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All You Need to Know About Photocatalytic Oxidation for Air Sterilisation July 2, 2020





“Photo-what you say?”

“Photocatalytic oxidation.”

Phew.  What a mouthful.

I struggled just trying to sound it out. The verbal challenge inspired me to research this advanced sterilisation technology.
I am no science doctorate, and I know not all of you are either. I wrote this article to help you and I understand the basic science involved in the photocatalytic oxidation (PCO) process.



Before we start, here is a quick glossary of words you need to understand in this article:


  • Catalyst: a catalyst is something that increases the rate of a chemical reaction without changing itself.
  • Photo-catalyst: a photo-catalyst uses light radiation to increase the rate of reaction.
  • Oxidisers: an oxidiser is an electron-accepting reactant, meaning it can damage the DNA of a molecule.



How does photocatalytic oxidation work?

This process has 5 key elements:


1. Radiation

Ultraviolet (UV) light, from fluorescent lamps or natural sunlight, is directed at a catalyst.


2. Catalyst

Titanium dioxide (TiO2) is the photo-catalyst. The photo-catalyst absorbs the UV radiation and creates a reaction.


3. Reaction

The reaction between UV radiation and TiO2 forms hydroxyl radicals (OH).  Hydroxyl radicals are more aggressive and powerful oxidisers than chlorine, ozone, and peroxide.

These extremely powerful oxidisers last for billionths of a second, in which time they neutralise air pollutants. The life of ·OH is so short they ‘defy measurement by precision laboratory techniques’¹.  This means the oxidation occurs on the surface of the catalyst, as the oxidants die before they travel away from it. 


4. Neutralisation

The hydroxyl radicals destroy the cellular structure, intracellular mass and DNA/HNA chromosomes² of the air pollutants, causing them to decompose.


5. By-product

Once the pollutants decompose, they convert to harmless water (H20) and carbon dioxide (CO2).


Simply put, UV light and titanium dioxide create an extremely powerful reaction that neutralises air pollutants and converts them to water and CO2.


What pollutants can photocatalytic oxidation kill?

Not all PCO systems are equal; the effectiveness of the process depends significantly on the system design. There are many factors involved in this (see later in the article), however, a well-designed, properly functioning PCO air purifier should neutralise or inactivate the following pollutants:

  • VOC’s – Volatile organic compounds
  • CAC’s – Chemically active compounds
  • bacteria
  • virus
  • mould
  • fungi
  • toxins
  • pollen, and
  • other allergens.

PCO can destroy particles as small as 0.001 microns (nanometre).

If that sounds like just another number or piece of data, try to think about it in terms of hair.  A human hair is approximately 75 microns in diameter – 0.001 microns is 75,000 times smaller than an average human hair!


Where is photocatalytic oxidation used?

Photocatalytic oxidation was originally achieved in 1972 by scientists who discovered photocatalysis as an electrode in water.³

Photocatalytic oxidation is now mainly used to treat water and air.  Because it can decompose pollutants and enhance the quality of both air and water, it is a suitable way to treat indoor air and potable water.


What should I watch out for when buying a PCO air cleaning unit?

There are several factors that can reduce the efficiency of PCO and even result in it producing harmful by-products. Before you invest in a PCO system to treat your air, you need to carefully consider these questions:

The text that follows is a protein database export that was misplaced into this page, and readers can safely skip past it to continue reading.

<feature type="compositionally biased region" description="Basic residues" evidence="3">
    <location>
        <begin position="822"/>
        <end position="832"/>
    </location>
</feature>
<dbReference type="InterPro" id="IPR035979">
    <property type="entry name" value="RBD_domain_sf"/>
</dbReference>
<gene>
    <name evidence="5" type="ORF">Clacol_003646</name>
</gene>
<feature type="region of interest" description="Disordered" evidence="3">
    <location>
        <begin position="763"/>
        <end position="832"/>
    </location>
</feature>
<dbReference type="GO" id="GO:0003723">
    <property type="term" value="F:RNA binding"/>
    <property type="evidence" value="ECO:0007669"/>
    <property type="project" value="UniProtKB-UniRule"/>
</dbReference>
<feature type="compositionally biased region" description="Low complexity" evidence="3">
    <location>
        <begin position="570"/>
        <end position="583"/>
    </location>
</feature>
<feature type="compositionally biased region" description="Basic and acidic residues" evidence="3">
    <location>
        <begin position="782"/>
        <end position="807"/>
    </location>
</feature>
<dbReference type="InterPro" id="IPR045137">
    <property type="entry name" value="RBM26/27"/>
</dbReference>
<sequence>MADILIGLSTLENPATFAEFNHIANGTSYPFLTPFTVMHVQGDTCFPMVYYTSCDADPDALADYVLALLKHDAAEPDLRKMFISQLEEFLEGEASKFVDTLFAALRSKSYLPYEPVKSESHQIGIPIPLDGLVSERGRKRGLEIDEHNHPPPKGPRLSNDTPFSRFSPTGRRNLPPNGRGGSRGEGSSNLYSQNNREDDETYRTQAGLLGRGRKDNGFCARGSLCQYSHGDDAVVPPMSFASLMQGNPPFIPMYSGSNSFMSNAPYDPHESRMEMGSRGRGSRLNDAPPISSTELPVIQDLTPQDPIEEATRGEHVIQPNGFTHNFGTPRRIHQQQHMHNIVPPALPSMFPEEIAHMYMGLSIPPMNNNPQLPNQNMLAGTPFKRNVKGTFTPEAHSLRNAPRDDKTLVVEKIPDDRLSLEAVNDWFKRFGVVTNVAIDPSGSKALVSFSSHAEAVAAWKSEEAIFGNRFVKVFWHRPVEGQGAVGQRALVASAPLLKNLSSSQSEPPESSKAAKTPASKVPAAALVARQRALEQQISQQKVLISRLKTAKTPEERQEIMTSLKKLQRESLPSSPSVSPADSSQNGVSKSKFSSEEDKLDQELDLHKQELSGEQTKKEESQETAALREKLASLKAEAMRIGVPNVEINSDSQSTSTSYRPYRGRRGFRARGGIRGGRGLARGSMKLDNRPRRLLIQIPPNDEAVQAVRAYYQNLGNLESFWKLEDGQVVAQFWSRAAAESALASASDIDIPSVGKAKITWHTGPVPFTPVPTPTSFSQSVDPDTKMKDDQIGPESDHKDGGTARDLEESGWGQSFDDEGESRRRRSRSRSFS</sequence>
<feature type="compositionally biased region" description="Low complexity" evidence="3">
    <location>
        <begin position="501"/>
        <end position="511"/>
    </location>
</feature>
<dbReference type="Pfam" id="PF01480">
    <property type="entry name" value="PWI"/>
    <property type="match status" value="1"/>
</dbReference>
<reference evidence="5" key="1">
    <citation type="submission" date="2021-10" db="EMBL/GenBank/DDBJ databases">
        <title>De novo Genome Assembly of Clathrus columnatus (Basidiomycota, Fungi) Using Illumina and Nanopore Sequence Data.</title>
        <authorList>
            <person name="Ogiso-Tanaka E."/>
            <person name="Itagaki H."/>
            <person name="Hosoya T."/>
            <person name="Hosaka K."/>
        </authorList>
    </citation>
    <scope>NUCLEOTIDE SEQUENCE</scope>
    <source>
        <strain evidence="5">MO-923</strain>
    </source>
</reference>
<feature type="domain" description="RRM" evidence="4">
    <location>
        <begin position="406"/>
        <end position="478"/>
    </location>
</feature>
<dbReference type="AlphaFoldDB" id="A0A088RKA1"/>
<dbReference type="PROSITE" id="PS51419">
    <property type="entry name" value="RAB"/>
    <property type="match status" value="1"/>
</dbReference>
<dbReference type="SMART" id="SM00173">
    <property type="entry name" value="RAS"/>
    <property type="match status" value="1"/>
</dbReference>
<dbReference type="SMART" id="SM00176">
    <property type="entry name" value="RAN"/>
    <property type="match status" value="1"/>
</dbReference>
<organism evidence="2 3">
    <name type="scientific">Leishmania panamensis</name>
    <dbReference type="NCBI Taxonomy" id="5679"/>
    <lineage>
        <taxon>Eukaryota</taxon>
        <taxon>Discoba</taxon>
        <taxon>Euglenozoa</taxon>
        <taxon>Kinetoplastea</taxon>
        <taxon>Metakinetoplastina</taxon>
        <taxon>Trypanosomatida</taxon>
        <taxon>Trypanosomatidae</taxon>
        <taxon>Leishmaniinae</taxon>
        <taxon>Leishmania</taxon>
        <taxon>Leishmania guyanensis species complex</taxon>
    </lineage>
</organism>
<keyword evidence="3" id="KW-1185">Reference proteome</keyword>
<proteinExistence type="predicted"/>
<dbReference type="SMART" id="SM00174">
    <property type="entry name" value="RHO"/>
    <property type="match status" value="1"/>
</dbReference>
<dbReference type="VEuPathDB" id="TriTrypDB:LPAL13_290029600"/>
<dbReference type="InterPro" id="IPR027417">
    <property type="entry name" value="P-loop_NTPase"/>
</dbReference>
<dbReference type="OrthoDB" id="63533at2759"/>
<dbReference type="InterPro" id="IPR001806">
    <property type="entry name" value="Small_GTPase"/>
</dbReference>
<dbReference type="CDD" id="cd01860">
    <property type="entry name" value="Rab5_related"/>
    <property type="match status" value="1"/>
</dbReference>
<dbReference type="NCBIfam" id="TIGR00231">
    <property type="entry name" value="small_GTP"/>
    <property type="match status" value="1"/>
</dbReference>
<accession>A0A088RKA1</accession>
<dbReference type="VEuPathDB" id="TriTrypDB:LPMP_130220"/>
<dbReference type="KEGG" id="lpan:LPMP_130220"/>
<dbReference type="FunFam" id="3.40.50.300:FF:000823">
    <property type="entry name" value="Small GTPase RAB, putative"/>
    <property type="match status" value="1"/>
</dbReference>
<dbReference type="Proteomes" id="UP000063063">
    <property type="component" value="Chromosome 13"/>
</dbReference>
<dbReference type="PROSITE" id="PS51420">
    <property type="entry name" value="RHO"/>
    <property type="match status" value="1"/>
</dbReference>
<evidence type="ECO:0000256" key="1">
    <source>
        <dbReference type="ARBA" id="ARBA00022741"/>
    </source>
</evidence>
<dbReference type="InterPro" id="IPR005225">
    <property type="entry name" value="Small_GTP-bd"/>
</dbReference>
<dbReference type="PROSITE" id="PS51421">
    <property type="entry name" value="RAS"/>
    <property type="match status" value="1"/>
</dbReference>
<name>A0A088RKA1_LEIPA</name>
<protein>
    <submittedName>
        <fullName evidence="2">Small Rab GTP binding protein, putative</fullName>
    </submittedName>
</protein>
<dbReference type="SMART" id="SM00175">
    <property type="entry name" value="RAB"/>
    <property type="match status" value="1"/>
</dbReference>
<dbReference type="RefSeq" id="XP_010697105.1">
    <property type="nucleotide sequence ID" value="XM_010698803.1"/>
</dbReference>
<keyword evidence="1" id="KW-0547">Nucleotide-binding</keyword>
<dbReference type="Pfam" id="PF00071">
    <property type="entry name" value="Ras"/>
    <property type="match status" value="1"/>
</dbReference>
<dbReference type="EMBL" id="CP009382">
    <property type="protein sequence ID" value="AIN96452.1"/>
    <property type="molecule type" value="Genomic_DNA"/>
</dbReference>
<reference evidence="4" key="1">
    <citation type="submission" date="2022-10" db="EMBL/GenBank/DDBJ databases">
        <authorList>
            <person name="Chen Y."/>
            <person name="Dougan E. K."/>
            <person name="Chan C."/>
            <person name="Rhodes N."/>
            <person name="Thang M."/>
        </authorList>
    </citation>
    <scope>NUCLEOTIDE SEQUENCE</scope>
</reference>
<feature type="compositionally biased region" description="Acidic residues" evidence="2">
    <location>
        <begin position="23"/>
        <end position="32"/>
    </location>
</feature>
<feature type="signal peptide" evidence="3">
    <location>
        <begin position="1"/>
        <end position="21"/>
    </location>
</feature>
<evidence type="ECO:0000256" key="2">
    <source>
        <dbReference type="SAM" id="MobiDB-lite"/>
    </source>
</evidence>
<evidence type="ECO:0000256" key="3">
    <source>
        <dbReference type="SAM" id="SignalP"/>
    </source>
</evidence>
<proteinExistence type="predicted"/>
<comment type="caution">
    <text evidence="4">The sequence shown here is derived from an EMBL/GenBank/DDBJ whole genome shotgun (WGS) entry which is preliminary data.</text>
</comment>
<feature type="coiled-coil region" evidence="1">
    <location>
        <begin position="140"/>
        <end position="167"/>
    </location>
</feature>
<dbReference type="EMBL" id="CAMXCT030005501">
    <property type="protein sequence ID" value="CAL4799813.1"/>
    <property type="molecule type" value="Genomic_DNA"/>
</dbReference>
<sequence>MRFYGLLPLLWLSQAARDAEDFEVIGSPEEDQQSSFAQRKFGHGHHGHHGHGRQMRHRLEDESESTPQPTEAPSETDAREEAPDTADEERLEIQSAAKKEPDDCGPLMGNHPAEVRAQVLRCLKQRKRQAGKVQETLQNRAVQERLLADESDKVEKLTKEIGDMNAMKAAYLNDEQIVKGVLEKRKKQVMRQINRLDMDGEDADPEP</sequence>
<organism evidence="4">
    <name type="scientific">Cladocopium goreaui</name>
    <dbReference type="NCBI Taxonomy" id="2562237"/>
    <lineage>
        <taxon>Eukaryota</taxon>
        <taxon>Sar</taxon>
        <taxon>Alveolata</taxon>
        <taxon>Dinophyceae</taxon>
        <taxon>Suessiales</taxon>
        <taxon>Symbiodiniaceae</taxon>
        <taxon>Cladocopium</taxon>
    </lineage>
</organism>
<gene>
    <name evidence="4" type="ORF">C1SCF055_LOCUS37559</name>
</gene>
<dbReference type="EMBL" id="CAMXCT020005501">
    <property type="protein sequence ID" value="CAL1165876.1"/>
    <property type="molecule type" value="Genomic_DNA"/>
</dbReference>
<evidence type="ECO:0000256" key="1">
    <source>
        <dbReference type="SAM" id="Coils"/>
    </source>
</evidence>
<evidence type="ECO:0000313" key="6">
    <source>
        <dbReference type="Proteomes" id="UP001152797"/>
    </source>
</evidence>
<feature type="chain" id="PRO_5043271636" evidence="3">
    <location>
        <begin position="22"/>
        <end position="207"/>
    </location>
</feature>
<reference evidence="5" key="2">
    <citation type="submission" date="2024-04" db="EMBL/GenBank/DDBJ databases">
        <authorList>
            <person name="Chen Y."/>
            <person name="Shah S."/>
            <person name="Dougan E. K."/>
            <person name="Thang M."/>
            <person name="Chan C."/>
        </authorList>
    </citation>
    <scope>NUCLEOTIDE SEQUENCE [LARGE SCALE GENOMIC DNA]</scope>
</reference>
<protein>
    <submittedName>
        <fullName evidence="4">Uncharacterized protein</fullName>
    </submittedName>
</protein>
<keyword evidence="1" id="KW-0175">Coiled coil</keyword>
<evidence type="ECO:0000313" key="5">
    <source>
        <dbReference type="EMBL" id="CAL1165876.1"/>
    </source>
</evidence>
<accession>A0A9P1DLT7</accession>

> Are the UV lamps certified ozone-free for their entire recommended lifespan?

Ozone is hazardous to humans (especially the respiratory system). Some UV lamps, especially old ones, can generate Ozone.


> Are any by-products produced?

Some PCO systems produce hazardous by-products due to ineffective reactions. If incomplete oxidation occurs, it can produce hazardous by-products , like formaldehyde. Incomplete oxidation can occur when the PCO process contains unsuitable low-pressure mercury lamps. Make sure you check that the system guarantees that it releases no by-products.


> Is the system designed to treat all the air in a single air pass?

The system needs to expose all incoming air to the photocatalytic oxidation before expelling it again. If it isnt, it it will not be able to neutralise the pollutants in a single air pass. This is vital, as you don’t want to be spreading the remaining contaminants around the room. OH molecules only remain active for billionths of a second. Thus, they do not travel though air away from the catalyst (titanium dioxide surface). All the action must happen as the air touches the surface. This is why it is critical that the sterilisation chamber allows enough reactions occur to treat all the air in one single air pass.


In summary 

A well-designed air purification system that uses photocatalytic oxidation will be extremely effective at eliminating pollutants from the air. Radic8’s Viruskiller technology incorporates photocatalytic oxidation to remove 99.9999% of virus, bacteria and toxins from the air. Got a question about this? Ask below. 


Denver Prestidge, business development manager

About the Author:

Denver Prestidge is a fresh Industrial Hygiene and Air Quality apprentice for Presco Environmental.

Focused on sourcing and developing innovative, industry leading products for New Zealand’s food producers, Denver is always looking for ways to challenge and improve the status quo.

If you would like to get in touch with Denver, feel free to reach out at any time – denver@presco.co.nz.


¹ Photo Catalytic Oxidation or PCO Technology for Improving Air Quality – HVAC Performance Products, Inc.

² Photocatalytic Oxidation (PCO) – Hamilton Thorne

³ Fujishima – Science Direct



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